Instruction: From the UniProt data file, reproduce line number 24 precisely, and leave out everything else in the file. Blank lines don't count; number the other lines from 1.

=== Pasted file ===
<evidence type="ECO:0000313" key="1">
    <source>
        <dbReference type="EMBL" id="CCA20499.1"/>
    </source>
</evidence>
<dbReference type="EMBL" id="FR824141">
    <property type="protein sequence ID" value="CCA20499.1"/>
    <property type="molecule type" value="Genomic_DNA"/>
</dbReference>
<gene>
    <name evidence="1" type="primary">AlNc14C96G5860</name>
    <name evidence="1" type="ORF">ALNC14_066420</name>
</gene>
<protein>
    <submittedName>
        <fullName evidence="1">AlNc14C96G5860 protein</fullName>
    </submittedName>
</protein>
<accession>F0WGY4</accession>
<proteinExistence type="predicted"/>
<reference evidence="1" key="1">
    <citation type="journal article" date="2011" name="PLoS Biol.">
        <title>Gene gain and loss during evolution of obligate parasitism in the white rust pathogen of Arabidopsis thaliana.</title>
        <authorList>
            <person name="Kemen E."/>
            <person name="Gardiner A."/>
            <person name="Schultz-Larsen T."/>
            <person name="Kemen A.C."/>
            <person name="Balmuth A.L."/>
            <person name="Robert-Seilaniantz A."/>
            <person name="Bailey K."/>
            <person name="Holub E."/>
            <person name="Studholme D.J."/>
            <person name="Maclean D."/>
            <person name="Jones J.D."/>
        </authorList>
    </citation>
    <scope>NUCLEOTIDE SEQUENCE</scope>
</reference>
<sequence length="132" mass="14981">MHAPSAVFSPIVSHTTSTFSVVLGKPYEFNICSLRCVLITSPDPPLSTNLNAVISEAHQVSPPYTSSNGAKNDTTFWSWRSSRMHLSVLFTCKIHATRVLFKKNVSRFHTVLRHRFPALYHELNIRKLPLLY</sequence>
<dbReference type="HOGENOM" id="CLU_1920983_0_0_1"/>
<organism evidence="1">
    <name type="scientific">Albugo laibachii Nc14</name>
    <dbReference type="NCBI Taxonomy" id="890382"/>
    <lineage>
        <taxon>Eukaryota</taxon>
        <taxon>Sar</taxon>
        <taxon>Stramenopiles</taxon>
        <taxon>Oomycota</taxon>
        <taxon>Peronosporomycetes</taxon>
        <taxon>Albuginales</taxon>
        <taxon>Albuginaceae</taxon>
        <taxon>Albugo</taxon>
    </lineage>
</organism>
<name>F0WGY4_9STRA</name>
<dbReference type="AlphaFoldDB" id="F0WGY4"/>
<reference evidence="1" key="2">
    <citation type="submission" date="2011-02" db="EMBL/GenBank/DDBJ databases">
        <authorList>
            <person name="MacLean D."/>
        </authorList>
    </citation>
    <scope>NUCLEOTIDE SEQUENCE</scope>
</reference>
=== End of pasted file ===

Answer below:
        <authorList>